It's no secret; exercise takes a lot of work and effort. But sometimes, no matter how much work you put in, results are hard to come by. When progress peaks, doing more might not be the answer.
To get stronger, don't work more, mix up your fitness routine instead. One tried and true method to switch up your regimen is kettlebell training.
For example, upper-body workouts are typically the same, tedious routines such as chest press, overhead press and bent rows. Sure, you can alternate between barbells and dumbbells. From week to week you switch out the flat bench for the inclined version. You might even opt to include supersets or negatives in your training session in an attempt to get more out of your routine. Sooner or later results will cease to exist. Then what?
A New Challenge
Making your workout count means you need to continually challenge your muscles to do more. Upping the intensity, adding additional resistance to a movement, or using new exercises to increase muscle engagement will make a world of difference. This is why kettlebell training is ideal.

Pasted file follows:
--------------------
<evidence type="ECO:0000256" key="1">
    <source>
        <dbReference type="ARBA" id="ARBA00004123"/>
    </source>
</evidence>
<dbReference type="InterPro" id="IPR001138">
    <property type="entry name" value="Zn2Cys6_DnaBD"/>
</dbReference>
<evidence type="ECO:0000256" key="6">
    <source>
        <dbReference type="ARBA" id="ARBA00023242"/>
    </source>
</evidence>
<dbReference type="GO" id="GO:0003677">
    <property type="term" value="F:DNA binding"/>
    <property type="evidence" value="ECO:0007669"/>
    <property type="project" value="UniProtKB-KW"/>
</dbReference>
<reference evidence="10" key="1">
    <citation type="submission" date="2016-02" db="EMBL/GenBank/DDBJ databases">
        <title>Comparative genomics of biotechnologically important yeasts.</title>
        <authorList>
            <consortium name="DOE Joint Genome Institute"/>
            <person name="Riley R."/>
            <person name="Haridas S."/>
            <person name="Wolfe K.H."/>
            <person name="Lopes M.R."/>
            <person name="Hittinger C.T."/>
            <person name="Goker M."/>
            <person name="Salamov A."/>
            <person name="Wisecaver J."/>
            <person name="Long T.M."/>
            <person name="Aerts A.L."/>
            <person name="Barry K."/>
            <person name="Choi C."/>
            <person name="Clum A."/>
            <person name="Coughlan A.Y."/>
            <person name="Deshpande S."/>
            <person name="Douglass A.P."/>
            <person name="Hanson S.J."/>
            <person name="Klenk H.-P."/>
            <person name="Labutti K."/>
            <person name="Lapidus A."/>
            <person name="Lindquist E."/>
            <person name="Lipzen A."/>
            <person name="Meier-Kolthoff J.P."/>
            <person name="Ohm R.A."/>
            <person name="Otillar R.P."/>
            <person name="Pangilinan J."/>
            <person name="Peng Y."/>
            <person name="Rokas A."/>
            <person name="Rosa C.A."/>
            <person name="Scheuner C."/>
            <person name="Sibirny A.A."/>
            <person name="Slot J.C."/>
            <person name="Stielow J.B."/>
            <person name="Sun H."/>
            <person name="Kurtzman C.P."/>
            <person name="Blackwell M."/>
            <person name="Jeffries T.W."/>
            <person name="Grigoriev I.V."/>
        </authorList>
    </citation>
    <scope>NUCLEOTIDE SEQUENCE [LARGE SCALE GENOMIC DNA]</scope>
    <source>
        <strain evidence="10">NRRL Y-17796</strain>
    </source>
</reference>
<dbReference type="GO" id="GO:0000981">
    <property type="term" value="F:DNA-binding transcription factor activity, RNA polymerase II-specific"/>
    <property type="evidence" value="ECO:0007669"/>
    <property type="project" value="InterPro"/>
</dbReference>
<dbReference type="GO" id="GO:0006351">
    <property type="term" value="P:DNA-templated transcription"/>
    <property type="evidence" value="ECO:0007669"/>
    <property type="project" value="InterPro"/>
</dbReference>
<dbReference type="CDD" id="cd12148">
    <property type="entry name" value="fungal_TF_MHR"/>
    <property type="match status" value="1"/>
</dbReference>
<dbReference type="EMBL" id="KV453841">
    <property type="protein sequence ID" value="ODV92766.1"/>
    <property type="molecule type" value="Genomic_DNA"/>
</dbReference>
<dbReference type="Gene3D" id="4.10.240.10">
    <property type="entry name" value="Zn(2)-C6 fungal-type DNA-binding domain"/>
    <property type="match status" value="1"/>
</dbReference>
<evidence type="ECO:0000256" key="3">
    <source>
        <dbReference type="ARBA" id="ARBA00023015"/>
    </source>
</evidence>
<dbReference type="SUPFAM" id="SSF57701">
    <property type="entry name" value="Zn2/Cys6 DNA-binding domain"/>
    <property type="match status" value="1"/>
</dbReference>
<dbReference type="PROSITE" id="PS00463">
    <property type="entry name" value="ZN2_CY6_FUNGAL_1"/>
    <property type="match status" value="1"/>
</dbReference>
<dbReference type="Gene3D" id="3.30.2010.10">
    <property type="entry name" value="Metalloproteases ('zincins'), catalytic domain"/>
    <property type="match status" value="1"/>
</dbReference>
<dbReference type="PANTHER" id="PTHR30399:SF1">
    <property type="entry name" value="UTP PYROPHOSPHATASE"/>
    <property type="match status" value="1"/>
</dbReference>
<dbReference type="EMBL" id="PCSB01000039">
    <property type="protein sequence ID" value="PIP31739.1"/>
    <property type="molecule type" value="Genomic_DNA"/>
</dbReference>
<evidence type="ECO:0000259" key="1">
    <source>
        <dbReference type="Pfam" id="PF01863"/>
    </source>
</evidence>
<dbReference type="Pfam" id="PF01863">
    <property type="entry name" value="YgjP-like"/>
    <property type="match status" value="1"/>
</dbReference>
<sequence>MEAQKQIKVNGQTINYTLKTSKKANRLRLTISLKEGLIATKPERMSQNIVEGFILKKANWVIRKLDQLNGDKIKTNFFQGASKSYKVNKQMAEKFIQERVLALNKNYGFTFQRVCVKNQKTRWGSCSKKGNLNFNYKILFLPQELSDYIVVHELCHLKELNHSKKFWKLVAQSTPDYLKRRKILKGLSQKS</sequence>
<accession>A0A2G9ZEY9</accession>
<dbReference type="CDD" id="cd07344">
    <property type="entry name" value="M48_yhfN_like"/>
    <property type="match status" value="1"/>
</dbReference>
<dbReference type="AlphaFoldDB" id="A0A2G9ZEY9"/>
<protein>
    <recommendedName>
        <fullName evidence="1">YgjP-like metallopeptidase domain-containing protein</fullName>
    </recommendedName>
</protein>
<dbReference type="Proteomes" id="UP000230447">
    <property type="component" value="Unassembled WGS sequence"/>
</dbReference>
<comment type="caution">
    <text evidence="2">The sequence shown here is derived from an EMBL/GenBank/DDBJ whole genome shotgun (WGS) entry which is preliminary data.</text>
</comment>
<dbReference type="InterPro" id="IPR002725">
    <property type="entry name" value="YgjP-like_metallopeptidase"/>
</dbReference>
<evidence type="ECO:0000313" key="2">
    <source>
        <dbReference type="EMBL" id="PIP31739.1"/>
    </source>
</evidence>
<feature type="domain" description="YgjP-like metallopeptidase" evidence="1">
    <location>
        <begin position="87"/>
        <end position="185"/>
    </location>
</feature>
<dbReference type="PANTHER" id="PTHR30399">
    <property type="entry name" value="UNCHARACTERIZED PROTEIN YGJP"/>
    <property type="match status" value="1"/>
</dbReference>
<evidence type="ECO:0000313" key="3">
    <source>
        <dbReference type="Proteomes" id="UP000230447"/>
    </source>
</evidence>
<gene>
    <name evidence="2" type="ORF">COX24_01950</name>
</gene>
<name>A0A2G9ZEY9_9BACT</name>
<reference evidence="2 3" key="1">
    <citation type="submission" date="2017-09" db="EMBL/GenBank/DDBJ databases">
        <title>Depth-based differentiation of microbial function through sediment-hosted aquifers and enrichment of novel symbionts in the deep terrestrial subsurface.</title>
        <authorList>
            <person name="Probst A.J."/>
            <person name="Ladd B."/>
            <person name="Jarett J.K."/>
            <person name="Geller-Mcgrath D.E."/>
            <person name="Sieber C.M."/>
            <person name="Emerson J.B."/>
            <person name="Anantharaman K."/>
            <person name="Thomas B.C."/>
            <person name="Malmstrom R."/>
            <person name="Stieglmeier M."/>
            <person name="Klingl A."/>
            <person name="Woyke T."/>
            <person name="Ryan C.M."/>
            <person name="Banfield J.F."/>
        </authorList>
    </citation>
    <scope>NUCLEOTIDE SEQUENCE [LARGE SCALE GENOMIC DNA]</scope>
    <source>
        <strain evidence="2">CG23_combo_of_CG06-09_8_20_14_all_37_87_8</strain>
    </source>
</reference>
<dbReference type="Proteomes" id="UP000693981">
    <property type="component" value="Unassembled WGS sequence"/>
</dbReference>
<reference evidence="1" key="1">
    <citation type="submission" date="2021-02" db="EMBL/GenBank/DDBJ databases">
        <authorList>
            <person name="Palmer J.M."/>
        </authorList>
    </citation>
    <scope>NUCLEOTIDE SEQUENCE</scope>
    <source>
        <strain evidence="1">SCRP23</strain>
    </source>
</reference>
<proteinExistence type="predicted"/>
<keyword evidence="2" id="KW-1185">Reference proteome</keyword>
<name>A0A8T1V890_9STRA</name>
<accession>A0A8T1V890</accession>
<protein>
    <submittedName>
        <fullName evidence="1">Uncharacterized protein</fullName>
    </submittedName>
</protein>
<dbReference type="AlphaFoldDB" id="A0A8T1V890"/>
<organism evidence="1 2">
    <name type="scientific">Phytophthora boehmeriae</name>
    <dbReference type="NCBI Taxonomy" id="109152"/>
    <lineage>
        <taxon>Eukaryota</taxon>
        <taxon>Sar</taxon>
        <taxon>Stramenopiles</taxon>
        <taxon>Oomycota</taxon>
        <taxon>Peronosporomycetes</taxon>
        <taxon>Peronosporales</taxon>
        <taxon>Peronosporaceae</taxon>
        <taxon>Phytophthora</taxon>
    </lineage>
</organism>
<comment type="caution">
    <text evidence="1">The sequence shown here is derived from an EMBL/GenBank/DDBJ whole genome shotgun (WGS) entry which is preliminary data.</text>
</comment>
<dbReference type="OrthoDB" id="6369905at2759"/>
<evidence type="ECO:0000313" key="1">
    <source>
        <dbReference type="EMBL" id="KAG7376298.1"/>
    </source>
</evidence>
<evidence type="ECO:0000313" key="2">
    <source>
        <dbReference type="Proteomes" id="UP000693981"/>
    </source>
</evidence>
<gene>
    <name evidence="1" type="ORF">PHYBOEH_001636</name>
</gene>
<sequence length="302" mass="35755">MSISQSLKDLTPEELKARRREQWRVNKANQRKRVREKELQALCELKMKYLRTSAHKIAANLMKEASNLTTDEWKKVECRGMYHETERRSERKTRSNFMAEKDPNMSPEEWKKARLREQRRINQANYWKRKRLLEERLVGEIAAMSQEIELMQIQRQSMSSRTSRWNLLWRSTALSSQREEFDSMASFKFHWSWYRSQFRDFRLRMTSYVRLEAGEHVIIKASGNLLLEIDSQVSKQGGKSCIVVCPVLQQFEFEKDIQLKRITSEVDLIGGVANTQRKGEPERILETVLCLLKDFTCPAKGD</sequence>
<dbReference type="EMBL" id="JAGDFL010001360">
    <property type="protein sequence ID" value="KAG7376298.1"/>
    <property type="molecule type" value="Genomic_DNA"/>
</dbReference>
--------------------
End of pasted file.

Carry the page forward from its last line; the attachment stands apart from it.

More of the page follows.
More specifically, with respect to upper-body workouts, using a kettlebell allows you to challenge your muscles like never before. Kettebell exercises allow you to strength train while working your cardio because they increase your muscle activation and heart rate at the same time.
What's more, kettlebell-based exercises are more functional than traditional weight-training machines. Machines isolate one muscle while kettlebells target multiple muscles at the same time. Try these moves to boost your heart rate and increase muscle strength in an efficient manner.
Upper-Body Kettlebell Exercises
Begin in a high-plank position. Place your hands, fingers spread wide, on the ground just outside of your armpits. Extend your legs straight back and press your toes into the floor. Engage your core and activate your whole body. Shift all of your weight onto your left hand so you're able to lift your right hand and grab your kettlebell. With your kettlebell in-line with your shoulder, row your elbow to the sky, pulling the weight to your shoulder. Lower the weight to the ground and repeat. Make sure your hips don't rotate open. To avoid this, spread your legs a little more than hip-width apart for more stability.